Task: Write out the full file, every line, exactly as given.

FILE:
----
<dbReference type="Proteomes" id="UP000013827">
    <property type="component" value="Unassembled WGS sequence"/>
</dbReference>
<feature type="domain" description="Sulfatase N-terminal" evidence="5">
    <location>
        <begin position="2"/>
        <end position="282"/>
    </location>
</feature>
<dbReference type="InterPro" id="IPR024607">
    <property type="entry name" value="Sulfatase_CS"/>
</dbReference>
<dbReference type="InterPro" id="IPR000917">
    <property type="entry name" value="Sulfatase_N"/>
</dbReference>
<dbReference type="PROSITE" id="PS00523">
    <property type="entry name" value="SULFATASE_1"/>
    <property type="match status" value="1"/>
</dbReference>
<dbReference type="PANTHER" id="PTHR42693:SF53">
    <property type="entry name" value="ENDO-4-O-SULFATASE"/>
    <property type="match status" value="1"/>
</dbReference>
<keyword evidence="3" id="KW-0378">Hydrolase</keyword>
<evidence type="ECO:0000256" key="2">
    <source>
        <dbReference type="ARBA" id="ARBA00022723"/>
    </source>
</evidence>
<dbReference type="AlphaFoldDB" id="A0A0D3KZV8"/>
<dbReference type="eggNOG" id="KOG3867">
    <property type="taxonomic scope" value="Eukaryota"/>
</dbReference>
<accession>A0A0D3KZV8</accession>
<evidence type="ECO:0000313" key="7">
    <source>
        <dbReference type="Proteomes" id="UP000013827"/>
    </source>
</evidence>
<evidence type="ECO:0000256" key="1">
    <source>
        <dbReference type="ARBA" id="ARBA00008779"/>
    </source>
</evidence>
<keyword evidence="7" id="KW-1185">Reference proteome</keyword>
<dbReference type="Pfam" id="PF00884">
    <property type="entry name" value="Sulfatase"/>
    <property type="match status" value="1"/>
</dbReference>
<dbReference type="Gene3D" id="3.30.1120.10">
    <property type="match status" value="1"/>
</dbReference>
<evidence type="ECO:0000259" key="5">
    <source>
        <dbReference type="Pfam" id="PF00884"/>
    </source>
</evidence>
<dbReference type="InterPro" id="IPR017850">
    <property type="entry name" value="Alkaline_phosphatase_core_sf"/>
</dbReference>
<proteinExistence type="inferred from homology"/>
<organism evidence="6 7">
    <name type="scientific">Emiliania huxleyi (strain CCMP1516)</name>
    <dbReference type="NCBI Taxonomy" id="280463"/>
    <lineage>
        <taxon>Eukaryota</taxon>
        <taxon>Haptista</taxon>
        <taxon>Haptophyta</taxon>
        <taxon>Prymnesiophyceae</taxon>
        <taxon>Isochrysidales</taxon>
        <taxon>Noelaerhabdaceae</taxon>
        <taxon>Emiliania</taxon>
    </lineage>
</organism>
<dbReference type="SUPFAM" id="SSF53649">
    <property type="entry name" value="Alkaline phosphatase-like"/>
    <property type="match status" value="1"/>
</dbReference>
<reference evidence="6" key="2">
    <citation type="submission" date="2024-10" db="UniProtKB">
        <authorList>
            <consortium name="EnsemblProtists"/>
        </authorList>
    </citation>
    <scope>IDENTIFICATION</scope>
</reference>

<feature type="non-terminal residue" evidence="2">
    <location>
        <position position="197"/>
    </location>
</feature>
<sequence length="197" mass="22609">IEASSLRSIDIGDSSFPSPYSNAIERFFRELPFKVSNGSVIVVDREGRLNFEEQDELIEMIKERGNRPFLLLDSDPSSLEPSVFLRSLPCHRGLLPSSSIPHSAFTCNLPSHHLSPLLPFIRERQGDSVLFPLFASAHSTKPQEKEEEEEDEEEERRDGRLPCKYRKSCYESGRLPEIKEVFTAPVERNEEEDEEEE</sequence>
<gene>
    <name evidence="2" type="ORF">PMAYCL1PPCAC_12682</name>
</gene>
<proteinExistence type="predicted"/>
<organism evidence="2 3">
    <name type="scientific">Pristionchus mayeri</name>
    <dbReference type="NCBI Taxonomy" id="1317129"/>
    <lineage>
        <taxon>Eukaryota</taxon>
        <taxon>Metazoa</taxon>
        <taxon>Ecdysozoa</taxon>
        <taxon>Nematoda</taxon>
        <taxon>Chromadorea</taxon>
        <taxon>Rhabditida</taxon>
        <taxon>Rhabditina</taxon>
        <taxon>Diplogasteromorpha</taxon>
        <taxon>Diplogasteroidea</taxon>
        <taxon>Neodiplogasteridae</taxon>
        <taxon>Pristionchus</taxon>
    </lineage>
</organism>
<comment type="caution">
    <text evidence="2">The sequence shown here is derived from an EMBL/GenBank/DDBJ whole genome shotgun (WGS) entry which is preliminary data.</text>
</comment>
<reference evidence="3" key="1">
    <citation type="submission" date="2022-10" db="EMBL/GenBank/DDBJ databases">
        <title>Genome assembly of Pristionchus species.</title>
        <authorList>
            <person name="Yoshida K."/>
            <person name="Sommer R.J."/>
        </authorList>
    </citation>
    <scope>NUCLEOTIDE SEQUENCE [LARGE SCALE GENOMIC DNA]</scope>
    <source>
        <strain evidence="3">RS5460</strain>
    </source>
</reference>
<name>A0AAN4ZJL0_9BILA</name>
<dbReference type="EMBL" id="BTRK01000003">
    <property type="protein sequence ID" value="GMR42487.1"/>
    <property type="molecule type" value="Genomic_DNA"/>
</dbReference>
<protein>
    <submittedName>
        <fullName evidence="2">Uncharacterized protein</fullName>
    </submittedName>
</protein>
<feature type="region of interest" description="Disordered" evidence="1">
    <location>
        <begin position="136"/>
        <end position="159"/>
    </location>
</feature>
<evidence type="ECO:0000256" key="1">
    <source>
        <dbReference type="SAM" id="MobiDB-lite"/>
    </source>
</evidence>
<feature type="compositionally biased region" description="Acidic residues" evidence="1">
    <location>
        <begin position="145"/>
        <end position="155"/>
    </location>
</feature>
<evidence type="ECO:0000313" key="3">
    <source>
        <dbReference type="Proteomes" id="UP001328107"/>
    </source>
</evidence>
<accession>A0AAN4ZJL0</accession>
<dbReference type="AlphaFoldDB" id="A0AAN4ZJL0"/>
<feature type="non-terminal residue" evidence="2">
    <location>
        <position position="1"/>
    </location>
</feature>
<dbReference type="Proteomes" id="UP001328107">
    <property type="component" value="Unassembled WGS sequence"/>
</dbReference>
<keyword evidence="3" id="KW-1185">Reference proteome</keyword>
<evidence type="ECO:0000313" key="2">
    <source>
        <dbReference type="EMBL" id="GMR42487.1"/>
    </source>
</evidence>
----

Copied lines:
<dbReference type="Proteomes" id="UP000013827">
    <property type="component" value="Unassembled WGS sequence"/>
</dbReference>
<feature type="domain" description="Sulfatase N-terminal" evidence="5">
    <location>
        <begin position="2"/>
        <end position="282"/>
    </location>
</feature>
<dbReference type="InterPro" id="IPR024607">
    <property type="entry name" value="Sulfatase_CS"/>
</dbReference>
<dbReference type="InterPro" id="IPR000917">
    <property type="entry name" value="Sulfatase_N"/>
</dbReference>
<dbReference type="PROSITE" id="PS00523">
    <property type="entry name" value="SULFATASE_1"/>
    <property type="match status" value="1"/>
</dbReference>
<dbReference type="PANTHER" id="PTHR42693:SF53">
    <property type="entry name" value="ENDO-4-O-SULFATASE"/>
    <property type="match status" value="1"/>
</dbReference>
<keyword evidence="3" id="KW-0378">Hydrolase</keyword>
<evidence type="ECO:0000256" key="2">
    <source>
        <dbReference type="ARBA" id="ARBA00022723"/>
    </source>
</evidence>
<dbReference type="AlphaFoldDB" id="A0A0D3KZV8"/>
<dbReference type="eggNOG" id="KOG3867">
    <property type="taxonomic scope" value="Eukaryota"/>
</dbReference>
<accession>A0A0D3KZV8</accession>
<evidence type="ECO:0000313" key="7">
    <source>
        <dbReference type="Proteomes" id="UP000013827"/>
    </source>
</evidence>
<evidence type="ECO:0000256" key="1">
    <source>
        <dbReference type="ARBA" id="ARBA00008779"/>
    </source>
</evidence>
<keyword evidence="7" id="KW-1185">Reference proteome</keyword>
<dbReference type="Pfam" id="PF00884">
    <property type="entry name" value="Sulfatase"/>
    <property type="match status" value="1"/>
</dbReference>
<dbReference type="Gene3D" id="3.30.1120.10">
    <property type="match status" value="1"/>
</dbReference>
<evidence type="ECO:0000259" key="5">
    <source>
        <dbReference type="Pfam" id="PF00884"/>
    </source>
</evidence>
<dbReference type="InterPro" id="IPR017850">
    <property type="entry name" value="Alkaline_phosphatase_core_sf"/>
</dbReference>
<proteinExistence type="inferred from homology"/>
<organism evidence="6 7">
    <name type="scientific">Emiliania huxleyi (strain CCMP1516)</name>
    <dbReference type="NCBI Taxonomy" id="280463"/>
    <lineage>
        <taxon>Eukaryota</taxon>
        <taxon>Haptista</taxon>
        <taxon>Haptophyta</taxon>
        <taxon>Prymnesiophyceae</taxon>
        <taxon>Isochrysidales</taxon>
        <taxon>Noelaerhabdaceae</taxon>
        <taxon>Emiliania</taxon>
    </lineage>
</organism>
<dbReference type="SUPFAM" id="SSF53649">
    <property type="entry name" value="Alkaline phosphatase-like"/>
    <property type="match status" value="1"/>
</dbReference>
<reference evidence="6" key="2">
    <citation type="submission" date="2024-10" db="UniProtKB">
        <authorList>
            <consortium name="EnsemblProtists"/>
        </authorList>
    </citation>
    <scope>IDENTIFICATION</scope>
</reference>

<feature type="non-terminal residue" evidence="2">
    <location>
        <position position="197"/>
    </location>
</feature>
<sequence length="197" mass="22609">IEASSLRSIDIGDSSFPSPYSNAIERFFRELPFKVSNGSVIVVDREGRLNFEEQDELIEMIKERGNRPFLLLDSDPSSLEPSVFLRSLPCHRGLLPSSSIPHSAFTCNLPSHHLSPLLPFIRERQGDSVLFPLFASAHSTKPQEKEEEEEDEEEERRDGRLPCKYRKSCYESGRLPEIKEVFTAPVERNEEEDEEEE</sequence>
<gene>
    <name evidence="2" type="ORF">PMAYCL1PPCAC_12682</name>
</gene>
<proteinExistence type="predicted"/>
<organism evidence="2 3">
    <name type="scientific">Pristionchus mayeri</name>
    <dbReference type="NCBI Taxonomy" id="1317129"/>
    <lineage>
        <taxon>Eukaryota</taxon>
        <taxon>Metazoa</taxon>
        <taxon>Ecdysozoa</taxon>
        <taxon>Nematoda</taxon>
        <taxon>Chromadorea</taxon>
        <taxon>Rhabditida</taxon>
        <taxon>Rhabditina</taxon>
        <taxon>Diplogasteromorpha</taxon>
        <taxon>Diplogasteroidea</taxon>
        <taxon>Neodiplogasteridae</taxon>
        <taxon>Pristionchus</taxon>
    </lineage>
</organism>
<comment type="caution">
    <text evidence="2">The sequence shown here is derived from an EMBL/GenBank/DDBJ whole genome shotgun (WGS) entry which is preliminary data.</text>
</comment>
<reference evidence="3" key="1">
    <citation type="submission" date="2022-10" db="EMBL/GenBank/DDBJ databases">
        <title>Genome assembly of Pristionchus species.</title>
        <authorList>
            <person name="Yoshida K."/>
            <person name="Sommer R.J."/>
        </authorList>
    </citation>
    <scope>NUCLEOTIDE SEQUENCE [LARGE SCALE GENOMIC DNA]</scope>
    <source>
        <strain evidence="3">RS5460</strain>
    </source>
</reference>
<name>A0AAN4ZJL0_9BILA</name>
<dbReference type="EMBL" id="BTRK01000003">
    <property type="protein sequence ID" value="GMR42487.1"/>
    <property type="molecule type" value="Genomic_DNA"/>
</dbReference>
<protein>
    <submittedName>
        <fullName evidence="2">Uncharacterized protein</fullName>
    </submittedName>
</protein>
<feature type="region of interest" description="Disordered" evidence="1">
    <location>
        <begin position="136"/>
        <end position="159"/>
    </location>
</feature>
<evidence type="ECO:0000256" key="1">
    <source>
        <dbReference type="SAM" id="MobiDB-lite"/>
    </source>
</evidence>
<feature type="compositionally biased region" description="Acidic residues" evidence="1">
    <location>
        <begin position="145"/>
        <end position="155"/>
    </location>
</feature>
<evidence type="ECO:0000313" key="3">
    <source>
        <dbReference type="Proteomes" id="UP001328107"/>
    </source>
</evidence>
<accession>A0AAN4ZJL0</accession>
<dbReference type="AlphaFoldDB" id="A0AAN4ZJL0"/>
<feature type="non-terminal residue" evidence="2">
    <location>
        <position position="1"/>
    </location>
</feature>
<dbReference type="Proteomes" id="UP001328107">
    <property type="component" value="Unassembled WGS sequence"/>
</dbReference>
<keyword evidence="3" id="KW-1185">Reference proteome</keyword>
<evidence type="ECO:0000313" key="2">
    <source>
        <dbReference type="EMBL" id="GMR42487.1"/>
    </source>
</evidence>